Aaron Huggard (@MrHuggard) spent 3 hours of Friday sitting in my module with students. In speaking with him on Saturday he felt it was time spent well extremely well – if you want to experience a school, do so from a students perspective.
5. What session are you gutted that you missed?
 Hard one, lots of awesome workshops I missed while teaching and presenting myself, didn’t get to see Pam Hook talk on SOLO but I would have loved to have been in Heather Eccles (@heccles01) session in support as she helped preservice teachers find the ways to connect with the awesome NZ education communities.
6. Who is one person that you would like to have taken to Edchatnz and what key thing would they have learned? 
Would have loved to have taken Michael Harcourt (@harcoumich). He is an incredible teacher who has inspired me over the past 7 years. We used to work across a desk from each other and bounce ideas back and forth, he always had an article or book to suggest for me to read. When I moved back up to Auckland I turned to Twitter for that regular bouncing of ideas (we still skype but once or twice a term isn’t enough!) and so it would have been full circle to bring him to #edchatnz.
7. Is there a person you didn’t get to meet/chat with (F2F/online) that you wished you had? Why
 Would loved to have chatted with Mark Buckland (@mjbuckland) face to face. Looking back through the tweets he was in a session I ran and in a couple of others I attended but somehow didn’t manage to connect. Will make sure this happens at ULearn!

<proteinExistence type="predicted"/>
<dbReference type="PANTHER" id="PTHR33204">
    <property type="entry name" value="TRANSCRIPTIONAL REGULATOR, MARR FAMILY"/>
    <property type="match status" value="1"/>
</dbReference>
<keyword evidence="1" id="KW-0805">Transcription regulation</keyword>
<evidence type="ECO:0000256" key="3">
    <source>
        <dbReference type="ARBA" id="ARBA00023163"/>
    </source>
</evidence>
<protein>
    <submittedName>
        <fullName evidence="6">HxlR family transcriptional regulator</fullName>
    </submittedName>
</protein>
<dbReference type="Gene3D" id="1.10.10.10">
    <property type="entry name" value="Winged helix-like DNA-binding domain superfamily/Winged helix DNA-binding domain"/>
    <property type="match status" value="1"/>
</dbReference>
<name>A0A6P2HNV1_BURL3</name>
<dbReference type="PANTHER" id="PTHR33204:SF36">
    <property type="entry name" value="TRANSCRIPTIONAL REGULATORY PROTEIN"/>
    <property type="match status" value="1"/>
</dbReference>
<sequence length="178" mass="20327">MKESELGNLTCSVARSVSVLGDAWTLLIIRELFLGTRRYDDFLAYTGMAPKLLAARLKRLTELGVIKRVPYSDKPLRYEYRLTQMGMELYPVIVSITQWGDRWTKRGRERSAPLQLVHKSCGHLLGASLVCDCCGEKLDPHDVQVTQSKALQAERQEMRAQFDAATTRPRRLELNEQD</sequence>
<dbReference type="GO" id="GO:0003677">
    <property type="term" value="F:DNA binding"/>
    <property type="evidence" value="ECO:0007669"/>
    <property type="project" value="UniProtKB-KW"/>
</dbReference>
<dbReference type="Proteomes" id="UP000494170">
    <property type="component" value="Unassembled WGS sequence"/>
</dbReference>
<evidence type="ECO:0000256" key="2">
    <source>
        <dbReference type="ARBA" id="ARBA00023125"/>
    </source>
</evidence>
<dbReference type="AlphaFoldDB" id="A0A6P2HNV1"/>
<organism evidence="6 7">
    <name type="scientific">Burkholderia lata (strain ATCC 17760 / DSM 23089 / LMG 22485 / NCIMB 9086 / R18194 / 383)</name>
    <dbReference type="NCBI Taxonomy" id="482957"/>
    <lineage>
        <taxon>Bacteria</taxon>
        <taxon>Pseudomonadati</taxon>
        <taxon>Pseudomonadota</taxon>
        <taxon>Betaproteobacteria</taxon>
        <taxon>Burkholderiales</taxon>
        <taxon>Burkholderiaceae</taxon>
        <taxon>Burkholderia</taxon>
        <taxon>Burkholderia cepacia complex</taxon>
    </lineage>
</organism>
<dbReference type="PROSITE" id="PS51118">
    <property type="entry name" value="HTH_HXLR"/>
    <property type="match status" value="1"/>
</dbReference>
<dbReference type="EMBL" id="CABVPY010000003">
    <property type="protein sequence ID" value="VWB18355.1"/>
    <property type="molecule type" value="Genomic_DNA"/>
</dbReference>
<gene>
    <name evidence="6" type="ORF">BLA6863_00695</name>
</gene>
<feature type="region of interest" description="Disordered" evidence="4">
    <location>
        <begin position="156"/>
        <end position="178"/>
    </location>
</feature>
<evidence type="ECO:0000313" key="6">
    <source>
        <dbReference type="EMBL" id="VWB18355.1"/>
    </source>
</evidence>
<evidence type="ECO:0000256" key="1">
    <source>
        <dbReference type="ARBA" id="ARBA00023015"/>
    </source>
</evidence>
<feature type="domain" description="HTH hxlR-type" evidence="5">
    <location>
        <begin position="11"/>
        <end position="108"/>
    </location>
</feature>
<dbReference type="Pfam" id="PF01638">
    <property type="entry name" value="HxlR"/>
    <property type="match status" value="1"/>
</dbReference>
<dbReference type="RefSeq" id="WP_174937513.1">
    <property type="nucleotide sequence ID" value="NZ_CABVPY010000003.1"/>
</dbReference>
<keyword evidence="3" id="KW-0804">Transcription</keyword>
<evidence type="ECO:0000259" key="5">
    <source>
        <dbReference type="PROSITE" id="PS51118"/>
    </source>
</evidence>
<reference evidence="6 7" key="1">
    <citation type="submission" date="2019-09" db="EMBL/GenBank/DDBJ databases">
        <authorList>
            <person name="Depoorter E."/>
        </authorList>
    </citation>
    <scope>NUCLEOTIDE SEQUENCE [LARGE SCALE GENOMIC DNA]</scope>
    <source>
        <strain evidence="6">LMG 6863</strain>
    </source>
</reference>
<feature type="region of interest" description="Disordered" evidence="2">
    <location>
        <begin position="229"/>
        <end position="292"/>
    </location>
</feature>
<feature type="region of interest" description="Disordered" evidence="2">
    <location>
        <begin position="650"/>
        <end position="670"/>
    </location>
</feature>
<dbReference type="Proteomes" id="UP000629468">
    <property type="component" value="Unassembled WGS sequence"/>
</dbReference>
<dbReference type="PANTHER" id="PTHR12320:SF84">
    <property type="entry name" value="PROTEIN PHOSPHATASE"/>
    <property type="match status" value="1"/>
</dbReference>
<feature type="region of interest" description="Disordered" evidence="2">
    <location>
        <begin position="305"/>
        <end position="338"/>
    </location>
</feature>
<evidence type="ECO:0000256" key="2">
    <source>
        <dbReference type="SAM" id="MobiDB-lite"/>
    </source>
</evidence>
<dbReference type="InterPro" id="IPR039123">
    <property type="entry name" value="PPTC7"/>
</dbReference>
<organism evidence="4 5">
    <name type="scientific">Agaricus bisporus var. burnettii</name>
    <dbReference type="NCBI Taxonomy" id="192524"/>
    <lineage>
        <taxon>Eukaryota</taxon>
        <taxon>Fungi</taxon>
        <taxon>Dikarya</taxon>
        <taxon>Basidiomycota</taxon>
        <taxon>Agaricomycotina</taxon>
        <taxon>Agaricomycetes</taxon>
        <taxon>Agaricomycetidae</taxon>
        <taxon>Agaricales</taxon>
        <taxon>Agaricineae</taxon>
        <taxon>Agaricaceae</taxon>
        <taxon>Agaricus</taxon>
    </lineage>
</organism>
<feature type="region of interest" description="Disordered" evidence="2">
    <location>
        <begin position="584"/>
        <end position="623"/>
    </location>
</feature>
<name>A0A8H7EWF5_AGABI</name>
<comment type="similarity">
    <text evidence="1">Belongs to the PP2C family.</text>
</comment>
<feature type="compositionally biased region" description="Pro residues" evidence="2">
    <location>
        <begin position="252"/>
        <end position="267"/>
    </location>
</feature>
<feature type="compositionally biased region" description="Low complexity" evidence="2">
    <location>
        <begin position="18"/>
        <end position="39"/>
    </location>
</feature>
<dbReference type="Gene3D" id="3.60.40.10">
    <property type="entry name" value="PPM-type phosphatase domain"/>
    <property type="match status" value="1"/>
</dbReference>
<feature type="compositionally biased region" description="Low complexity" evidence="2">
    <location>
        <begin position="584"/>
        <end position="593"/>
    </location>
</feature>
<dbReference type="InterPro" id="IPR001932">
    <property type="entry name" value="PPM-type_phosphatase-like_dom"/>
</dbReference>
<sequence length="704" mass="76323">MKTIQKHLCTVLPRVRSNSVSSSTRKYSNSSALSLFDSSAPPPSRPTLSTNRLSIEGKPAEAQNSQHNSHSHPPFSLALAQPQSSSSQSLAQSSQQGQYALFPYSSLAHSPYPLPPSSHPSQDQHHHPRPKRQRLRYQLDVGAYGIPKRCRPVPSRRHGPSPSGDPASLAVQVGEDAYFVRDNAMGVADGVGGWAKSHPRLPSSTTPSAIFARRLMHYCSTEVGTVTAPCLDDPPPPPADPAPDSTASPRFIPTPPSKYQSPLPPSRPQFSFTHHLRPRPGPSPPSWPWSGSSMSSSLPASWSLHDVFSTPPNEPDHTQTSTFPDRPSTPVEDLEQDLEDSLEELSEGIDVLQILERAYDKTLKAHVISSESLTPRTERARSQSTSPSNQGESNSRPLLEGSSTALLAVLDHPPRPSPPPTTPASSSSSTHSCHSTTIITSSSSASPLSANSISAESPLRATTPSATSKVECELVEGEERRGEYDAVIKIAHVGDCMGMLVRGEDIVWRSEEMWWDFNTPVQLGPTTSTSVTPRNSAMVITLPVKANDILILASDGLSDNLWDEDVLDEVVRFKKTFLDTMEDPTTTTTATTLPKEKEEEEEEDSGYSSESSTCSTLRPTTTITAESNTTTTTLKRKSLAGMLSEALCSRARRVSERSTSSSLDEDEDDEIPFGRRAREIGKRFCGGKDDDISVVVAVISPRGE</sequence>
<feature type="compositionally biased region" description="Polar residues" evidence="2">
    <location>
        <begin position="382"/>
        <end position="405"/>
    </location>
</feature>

8. What is the next book you are going to read and why? 
 Just started reading Creativity Inc today which I have been looking forward to for a while. If the new Ewan McIntosh book arrives it will be that next as I continue on my journey with Design Thinking. Otherwise Tait Coles’ Punk Learning that I got in the book swap at EdchatNZ conference, have read his blog for a while so interested to see what the book adds.
9. What is one thing you plan to do to continue the Education Revolution you learnt about at #Edchatnz?
 I want to help encourage more people to connect not only on twitter but by sharing their learning through blogs. Mark Osborne’s keynote pointing out the depth of discussion available when we meet face to face can also happen through blogging and commenting. Would love to see more people start with this – this blogging meme will help!
10. Will you take a risk and hand your students a blank canvas?
Have become reasonably well known now for some of the risks that occur in my classes…A blank canvas is all good but I would also add a couple of constraints to the activity – this is what causes the creativity to occur.
Who do will I tag with this meme:
All people I’m not sure are blogging yet, hopefully this meme will extend their connection with #edchatnz:
@MrHuggard (ok one that already blogs but I’m still keen to see more of his ideas online!)

How Might We make the most of a conference?

I love conferences. Incredible learning, great networking and a lot of laughs and fun. This week will be full of those at the EdChatNZ Conference but I want to ensure there is the final fun part involved as well. Inspired by what the Geography Collective challenged conference attendees to do at the GA Conference this year:


I am creating a list of missions for people to achieve during the EdChatNZ Conference on Friday and Saturday. The missions for the speakers are the same as above but there are some changes to the rest to reflect the sharing ethos of the #EdChatNZ conference.